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Mountain Valley, TX

Ruben E. Ochoa General Entry

Mountain Valley was a religious community twelve miles south of Bandera on the Medina River in northern Medina County. Led by Lyman Wight, a group of about 150 members of the Reorganized Church of Jesus Christ of Latter Day Saints moved to Texas in 1845. Before they established Mountain Valley on the Medina River in the fall of 1854, the group had settled in various locations in the Texas Hill Country, among them a site six miles above Austin on the Colorado River, at Zodiac on the Pedernales River, and on Hamilton Creek in Burnet County. The community apparently thrived from 1854 until sometime in 1858, when Indian raids, pressure from creditors, fear of the impending Civil War, and, most importantly, the death of their spiritual leader Lyman Wight, resulted in the abandonment of the settlement. Mountain Valley likely had a grist and saw mill and a temple of worship during its four years of existence. Its site was inundated by the Medina Dam project in 1913. A Texas Historical Commission marker on Medina Lake Dam near Mico, Texas, details the history of the colonists of Mountain Valley.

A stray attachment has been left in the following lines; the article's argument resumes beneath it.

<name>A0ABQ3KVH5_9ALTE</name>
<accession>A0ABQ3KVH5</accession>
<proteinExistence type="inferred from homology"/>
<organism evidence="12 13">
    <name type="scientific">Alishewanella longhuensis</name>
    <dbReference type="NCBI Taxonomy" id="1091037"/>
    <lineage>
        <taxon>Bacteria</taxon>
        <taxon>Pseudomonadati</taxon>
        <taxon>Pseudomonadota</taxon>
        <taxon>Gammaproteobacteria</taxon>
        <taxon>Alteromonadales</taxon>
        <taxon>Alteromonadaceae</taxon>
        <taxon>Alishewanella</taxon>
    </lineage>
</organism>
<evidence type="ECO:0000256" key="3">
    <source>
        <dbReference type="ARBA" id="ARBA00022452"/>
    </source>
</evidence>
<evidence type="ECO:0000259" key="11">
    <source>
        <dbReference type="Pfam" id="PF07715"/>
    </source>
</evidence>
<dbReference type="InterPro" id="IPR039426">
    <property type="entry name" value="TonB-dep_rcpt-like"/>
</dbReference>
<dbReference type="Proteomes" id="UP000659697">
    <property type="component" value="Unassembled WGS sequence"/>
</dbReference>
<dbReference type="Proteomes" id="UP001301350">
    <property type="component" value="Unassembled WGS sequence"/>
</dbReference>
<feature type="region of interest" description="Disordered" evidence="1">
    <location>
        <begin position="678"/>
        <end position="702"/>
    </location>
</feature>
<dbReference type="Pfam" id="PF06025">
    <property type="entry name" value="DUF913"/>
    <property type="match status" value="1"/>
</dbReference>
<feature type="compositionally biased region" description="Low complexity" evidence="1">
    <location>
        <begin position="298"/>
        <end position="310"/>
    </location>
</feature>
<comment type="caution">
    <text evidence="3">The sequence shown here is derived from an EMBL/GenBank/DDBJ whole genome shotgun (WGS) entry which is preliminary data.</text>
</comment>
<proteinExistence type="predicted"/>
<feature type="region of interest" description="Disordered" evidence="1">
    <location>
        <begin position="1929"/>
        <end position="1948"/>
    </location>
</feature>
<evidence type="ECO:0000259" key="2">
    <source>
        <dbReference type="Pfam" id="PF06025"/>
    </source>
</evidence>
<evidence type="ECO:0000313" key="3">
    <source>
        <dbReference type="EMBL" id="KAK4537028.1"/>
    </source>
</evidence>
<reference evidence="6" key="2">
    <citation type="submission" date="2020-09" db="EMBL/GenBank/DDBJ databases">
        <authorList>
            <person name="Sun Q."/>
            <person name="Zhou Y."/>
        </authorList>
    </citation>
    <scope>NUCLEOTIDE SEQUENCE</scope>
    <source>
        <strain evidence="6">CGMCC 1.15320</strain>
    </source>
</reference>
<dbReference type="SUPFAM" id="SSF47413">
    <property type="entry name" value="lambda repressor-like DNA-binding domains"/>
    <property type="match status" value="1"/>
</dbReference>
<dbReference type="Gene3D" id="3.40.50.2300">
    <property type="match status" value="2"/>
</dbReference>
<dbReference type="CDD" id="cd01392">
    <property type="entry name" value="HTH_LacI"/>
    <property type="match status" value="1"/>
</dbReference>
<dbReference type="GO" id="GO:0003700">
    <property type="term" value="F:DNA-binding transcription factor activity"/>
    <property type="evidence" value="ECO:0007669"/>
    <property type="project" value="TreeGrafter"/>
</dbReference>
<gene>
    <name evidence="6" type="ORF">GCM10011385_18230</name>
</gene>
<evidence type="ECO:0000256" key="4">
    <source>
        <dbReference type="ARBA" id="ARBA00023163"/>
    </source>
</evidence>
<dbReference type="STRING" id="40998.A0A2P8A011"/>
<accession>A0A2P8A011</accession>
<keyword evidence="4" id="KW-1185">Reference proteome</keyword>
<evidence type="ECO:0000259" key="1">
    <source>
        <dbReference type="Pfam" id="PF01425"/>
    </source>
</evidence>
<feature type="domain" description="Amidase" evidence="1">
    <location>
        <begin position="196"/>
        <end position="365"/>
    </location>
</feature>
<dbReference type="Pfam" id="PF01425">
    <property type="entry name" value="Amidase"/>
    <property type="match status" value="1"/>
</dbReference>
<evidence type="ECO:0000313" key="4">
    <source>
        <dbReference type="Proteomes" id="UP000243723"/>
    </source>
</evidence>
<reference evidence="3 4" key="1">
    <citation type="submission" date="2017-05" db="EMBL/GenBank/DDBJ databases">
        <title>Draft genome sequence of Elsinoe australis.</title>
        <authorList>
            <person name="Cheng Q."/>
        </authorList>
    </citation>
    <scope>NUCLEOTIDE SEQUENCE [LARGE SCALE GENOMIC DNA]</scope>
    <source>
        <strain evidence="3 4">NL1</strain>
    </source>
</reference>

C. Stanley Banks, "The Mormon Migration into Texas," Southwestern Historical Quarterly 49 (October 1945). A. C. Green, Sketches from the Five States of Texas (College Station: Texas A&M University Press, 1998), 112-14. Whiteright Sun, September 8, 1960. Gilmer Mirror, December 22, 1960. Corpus Christi Caller Times, November 16, 1962. Amarillo Globe Times, February 8, 1977. 


  • Religion
  • Mormon


  • Communities

The following, adapted from the Chicago Manual of Style, 15th edition, is the preferred citation for this entry.

Ruben E. Ochoa, “Mountain Valley, TX,” Handbook of Texas Online, accessed April 14, 2021,

Published by the Texas State Historical Association.

March 1, 1995
September 9, 2015